Solution Center for Nutrient Management
Solution Center for Nutrient Management
Solution Center for Nutrient Management
University of California
Solution Center for Nutrient Management

Scott Park Farming

Scott Park farms about 1500 acres in Meridian, California. He currently leases and owns 22 separate fields, which are all certified organic by California Certified Organic Farmers. He grows a wide array of crops including corn, processing tomatoes, rice, wheat, beans, millet, stevia, vine seed, and herbs. Scott is a first generation famer with no formal education in agriculture. He started working on farms in the Meridian area in 1970, while in college. After graduating with his degree in Political Theory, a friend asked him join in on a partnership for a processing tomatoes farm. From 1974 to 1985, Scott grew processing tomatoes with conventional practices, but then he leased a new field that changed his perspective.

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In the fall of 1985, Scott brought his farming equipment over to his newly leased field to rip the ground and prepare it for tomato planting. He was used to encountering hard soils that strained his heavy machinery while tilling and preparing the soils. But this new field “had soil like a garden,” it was easy to till—the machines worked with ease. This new field was quarter of a mile from a field that Scott had been farming for years, and he wondered what the different practices were, and how he could make the soil of all his fields like this one.

Acquiring this field started a long transition in Scott’s farming philosophy and his practices. He realized that his old practices were destroying his ground and soil- the foundation of his fields. And Scott began the slow process of change, “There is a huge learning curve,” says Scott, “Especially for me, I had no farming knowledge, and I made a lot of mistakes.” But he was encouraged along the way by the improvements he was seeing in his crop and soils.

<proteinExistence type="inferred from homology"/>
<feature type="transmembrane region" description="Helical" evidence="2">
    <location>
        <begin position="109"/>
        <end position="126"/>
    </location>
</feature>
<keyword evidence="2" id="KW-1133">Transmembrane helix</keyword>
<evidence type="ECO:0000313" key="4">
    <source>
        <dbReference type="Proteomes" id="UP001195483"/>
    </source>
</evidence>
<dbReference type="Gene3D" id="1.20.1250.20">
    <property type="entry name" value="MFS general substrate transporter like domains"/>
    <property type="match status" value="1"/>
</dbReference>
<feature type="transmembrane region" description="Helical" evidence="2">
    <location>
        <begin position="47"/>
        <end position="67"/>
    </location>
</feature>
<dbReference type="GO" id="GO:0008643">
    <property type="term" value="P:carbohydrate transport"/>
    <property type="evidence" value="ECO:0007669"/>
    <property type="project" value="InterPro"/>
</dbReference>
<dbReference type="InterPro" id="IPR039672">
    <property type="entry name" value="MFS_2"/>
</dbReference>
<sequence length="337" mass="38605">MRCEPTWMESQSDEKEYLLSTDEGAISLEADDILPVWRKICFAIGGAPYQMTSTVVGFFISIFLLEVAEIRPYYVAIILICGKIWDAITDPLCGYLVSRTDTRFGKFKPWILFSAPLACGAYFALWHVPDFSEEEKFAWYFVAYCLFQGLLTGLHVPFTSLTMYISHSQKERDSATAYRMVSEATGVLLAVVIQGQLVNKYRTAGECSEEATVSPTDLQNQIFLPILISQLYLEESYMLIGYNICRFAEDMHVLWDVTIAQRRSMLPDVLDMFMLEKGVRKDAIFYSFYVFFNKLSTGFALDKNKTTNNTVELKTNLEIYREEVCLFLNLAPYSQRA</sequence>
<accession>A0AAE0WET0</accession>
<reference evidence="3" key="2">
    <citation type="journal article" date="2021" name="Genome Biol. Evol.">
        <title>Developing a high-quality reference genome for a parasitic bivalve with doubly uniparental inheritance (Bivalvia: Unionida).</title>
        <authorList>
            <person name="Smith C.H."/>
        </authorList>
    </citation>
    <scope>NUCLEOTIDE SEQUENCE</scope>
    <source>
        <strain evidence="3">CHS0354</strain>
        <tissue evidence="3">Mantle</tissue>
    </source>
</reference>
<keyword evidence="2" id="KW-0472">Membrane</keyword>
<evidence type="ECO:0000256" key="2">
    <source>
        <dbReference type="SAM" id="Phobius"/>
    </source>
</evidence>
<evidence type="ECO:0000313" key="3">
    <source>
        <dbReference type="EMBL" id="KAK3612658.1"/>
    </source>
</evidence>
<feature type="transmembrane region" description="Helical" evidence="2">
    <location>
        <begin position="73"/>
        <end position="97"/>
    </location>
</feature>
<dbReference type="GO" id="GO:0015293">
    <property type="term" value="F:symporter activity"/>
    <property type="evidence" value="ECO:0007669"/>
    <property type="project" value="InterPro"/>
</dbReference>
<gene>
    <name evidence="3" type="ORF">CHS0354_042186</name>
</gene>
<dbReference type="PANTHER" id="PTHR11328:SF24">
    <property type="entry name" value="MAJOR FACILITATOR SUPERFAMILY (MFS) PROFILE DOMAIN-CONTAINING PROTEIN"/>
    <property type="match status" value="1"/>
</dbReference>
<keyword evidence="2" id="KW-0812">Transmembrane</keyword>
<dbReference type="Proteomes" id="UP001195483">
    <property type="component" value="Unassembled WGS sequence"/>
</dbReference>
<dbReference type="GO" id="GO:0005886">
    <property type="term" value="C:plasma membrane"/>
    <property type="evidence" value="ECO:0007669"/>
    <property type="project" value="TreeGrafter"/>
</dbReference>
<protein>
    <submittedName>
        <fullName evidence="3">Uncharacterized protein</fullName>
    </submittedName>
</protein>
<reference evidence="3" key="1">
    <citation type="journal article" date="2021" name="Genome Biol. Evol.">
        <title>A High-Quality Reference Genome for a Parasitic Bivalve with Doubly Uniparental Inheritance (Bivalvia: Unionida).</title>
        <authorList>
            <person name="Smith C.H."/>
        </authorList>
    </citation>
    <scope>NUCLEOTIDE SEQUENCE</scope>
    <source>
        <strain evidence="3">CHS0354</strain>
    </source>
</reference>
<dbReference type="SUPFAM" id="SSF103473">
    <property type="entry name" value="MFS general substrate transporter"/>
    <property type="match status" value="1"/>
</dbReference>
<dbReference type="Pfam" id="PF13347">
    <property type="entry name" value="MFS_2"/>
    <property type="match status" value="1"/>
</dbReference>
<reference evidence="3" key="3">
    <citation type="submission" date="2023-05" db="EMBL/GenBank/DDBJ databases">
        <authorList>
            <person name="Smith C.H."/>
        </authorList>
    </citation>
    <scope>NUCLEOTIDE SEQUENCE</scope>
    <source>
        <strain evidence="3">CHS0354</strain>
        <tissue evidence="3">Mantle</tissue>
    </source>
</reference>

Today, Scott’s main farming philosophy and approach to nutrient management is simple: "100% respect for the soil." Scott gears his practices towards keeping the soil healthy to support crop growth, increase water holding capacity and infiltration rates, and increase soil fertility. The nutrient management plan at Park Farming is based on rotational cropping, cover cropping, incorporating crop residue, and using organic soil amendments.

Rotational Cropping

“The idea with rotational cropping is that one crop helps the next crop,” Scott explains. His nutrient management plan is based on the timing of his crop planting, the nutrients each crop requires, and how each crop interacts with the soil. At Park Farming, they grow a variety of crops, and although the rotation for each field may vary, Scott says in an ideal world, he would have a four year cycle of: tomatoes, rice, beans, wheat, and tomatoes. In between cash crop plantings, he also uses cover crops and incorporates crop residues and straw. Scott breaks down the logic behind this rotational cropping pattern, where each crop interacts with the soils differently and provides a benefit for the next crop: